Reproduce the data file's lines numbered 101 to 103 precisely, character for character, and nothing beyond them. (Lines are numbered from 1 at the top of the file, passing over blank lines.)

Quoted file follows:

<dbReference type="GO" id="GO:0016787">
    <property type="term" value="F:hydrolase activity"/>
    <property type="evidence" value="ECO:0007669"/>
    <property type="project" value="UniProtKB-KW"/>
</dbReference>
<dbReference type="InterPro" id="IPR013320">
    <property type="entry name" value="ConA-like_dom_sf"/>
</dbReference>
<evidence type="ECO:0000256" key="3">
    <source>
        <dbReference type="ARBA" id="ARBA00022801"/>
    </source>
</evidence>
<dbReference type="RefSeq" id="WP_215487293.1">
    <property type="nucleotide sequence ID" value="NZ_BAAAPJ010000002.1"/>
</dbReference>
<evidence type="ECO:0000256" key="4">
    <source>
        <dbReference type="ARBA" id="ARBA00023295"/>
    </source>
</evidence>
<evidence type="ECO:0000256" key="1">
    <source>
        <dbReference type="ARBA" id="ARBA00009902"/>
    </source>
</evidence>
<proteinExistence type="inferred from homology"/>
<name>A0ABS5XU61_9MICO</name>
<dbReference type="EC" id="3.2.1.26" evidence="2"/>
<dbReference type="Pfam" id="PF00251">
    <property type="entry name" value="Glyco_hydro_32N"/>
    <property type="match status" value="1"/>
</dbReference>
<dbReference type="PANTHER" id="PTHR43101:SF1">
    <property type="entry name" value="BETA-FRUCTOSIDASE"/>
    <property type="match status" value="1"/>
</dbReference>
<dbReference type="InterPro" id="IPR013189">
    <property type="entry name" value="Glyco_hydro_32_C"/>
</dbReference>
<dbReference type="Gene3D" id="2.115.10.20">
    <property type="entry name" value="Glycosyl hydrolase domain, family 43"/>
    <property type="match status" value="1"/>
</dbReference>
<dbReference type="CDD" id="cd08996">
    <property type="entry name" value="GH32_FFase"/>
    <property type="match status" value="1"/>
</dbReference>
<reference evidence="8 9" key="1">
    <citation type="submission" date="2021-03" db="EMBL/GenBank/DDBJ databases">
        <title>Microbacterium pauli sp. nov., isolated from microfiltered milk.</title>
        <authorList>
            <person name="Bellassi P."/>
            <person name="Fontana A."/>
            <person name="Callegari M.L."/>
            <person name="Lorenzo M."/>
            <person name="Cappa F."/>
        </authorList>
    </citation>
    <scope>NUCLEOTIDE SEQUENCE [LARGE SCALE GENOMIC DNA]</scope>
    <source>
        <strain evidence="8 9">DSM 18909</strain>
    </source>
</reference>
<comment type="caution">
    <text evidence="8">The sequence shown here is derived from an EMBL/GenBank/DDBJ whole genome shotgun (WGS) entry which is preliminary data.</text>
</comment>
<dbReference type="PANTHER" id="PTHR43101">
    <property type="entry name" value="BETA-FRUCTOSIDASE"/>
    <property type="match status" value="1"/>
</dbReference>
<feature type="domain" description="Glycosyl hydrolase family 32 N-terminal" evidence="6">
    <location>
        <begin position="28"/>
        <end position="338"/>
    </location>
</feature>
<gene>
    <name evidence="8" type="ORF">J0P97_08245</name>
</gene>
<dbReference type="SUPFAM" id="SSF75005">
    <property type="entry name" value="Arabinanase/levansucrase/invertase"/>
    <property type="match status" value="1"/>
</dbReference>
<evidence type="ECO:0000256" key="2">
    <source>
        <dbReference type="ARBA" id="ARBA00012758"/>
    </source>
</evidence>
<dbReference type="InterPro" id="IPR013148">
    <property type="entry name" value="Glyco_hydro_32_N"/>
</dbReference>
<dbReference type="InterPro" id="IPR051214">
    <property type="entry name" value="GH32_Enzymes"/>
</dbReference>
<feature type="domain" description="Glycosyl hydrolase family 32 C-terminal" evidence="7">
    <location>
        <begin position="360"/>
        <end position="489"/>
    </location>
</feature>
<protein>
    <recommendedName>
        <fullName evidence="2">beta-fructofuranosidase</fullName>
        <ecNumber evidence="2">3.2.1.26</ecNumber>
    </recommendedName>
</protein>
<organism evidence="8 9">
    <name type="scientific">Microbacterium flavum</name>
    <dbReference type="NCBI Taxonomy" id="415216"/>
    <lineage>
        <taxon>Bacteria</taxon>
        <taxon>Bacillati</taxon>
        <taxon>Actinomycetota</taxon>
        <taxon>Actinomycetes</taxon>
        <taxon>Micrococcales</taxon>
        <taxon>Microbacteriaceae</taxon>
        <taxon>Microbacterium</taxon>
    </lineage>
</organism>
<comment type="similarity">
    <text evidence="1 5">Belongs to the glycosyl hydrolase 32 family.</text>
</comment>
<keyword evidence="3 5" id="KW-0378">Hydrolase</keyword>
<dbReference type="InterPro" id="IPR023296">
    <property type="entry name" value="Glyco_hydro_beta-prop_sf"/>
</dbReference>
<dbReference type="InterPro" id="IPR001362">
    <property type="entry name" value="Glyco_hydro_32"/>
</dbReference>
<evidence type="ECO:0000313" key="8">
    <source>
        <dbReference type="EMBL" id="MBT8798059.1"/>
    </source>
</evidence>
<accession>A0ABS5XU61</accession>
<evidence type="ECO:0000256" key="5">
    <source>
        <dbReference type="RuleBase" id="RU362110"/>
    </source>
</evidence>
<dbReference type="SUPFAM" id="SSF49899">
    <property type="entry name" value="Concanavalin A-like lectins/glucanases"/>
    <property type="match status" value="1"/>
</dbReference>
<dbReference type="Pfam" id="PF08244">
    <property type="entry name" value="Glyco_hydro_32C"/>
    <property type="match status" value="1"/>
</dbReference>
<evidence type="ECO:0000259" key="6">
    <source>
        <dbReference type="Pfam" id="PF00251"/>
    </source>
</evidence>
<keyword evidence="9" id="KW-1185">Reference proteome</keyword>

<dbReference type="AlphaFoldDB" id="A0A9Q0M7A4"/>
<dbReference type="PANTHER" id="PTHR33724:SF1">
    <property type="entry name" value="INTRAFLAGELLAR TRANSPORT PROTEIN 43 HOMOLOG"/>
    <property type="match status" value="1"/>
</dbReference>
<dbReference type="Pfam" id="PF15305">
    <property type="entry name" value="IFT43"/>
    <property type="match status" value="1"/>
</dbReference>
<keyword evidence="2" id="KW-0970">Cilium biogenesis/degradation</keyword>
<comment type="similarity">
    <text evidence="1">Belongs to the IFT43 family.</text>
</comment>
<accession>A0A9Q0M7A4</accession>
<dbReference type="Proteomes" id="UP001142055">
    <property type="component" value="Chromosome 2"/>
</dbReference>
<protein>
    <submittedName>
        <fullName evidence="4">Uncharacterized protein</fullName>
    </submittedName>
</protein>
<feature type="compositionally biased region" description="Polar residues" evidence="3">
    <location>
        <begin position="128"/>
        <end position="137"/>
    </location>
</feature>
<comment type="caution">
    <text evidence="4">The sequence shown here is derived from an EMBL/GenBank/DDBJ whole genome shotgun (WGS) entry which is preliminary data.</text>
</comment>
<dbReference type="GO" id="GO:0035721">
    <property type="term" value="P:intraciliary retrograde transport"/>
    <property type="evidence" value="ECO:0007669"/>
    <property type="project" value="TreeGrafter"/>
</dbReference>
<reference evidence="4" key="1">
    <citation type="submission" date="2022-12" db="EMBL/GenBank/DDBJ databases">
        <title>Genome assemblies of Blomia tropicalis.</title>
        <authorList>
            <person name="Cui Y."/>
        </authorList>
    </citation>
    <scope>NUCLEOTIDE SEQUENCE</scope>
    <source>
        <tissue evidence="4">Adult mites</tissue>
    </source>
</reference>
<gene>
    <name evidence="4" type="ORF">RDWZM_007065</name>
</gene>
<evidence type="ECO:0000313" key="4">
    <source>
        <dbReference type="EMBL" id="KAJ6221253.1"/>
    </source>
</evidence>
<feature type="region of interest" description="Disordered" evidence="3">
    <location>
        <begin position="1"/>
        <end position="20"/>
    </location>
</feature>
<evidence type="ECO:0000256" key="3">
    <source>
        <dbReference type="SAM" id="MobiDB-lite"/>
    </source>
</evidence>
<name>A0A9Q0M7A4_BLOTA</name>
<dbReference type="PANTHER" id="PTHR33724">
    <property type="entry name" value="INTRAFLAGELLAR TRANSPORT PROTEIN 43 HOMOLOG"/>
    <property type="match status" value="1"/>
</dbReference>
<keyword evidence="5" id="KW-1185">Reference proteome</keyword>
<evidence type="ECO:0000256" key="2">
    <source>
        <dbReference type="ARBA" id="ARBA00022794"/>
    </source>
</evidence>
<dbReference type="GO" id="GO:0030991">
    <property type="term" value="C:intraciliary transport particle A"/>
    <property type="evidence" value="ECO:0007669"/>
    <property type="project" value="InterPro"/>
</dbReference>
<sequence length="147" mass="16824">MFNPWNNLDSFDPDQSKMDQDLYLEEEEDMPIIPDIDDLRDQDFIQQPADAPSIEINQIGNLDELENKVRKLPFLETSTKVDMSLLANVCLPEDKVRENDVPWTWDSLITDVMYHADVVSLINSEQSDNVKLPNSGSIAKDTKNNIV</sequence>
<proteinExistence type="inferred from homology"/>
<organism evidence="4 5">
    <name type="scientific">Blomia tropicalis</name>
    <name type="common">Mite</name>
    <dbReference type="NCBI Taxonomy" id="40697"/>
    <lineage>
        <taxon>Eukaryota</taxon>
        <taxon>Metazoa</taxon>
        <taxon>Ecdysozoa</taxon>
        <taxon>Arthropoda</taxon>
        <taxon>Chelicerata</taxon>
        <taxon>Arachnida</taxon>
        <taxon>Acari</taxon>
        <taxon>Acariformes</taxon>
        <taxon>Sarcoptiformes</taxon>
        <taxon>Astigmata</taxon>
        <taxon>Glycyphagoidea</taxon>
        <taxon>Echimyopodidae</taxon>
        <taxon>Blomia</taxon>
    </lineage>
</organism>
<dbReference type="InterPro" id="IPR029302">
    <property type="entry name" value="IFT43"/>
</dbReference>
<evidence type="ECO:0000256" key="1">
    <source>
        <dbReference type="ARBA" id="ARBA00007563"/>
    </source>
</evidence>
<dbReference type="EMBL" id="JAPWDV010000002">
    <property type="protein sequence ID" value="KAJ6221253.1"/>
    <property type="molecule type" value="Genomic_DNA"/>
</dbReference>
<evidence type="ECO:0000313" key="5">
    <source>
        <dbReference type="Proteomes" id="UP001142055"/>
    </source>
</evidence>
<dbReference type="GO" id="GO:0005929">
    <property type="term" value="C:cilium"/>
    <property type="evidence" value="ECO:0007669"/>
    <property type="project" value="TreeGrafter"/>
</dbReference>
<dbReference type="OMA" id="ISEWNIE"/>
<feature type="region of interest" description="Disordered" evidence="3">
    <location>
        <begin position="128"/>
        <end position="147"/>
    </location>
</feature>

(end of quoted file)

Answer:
</feature>
<protein>
    <recommendedName>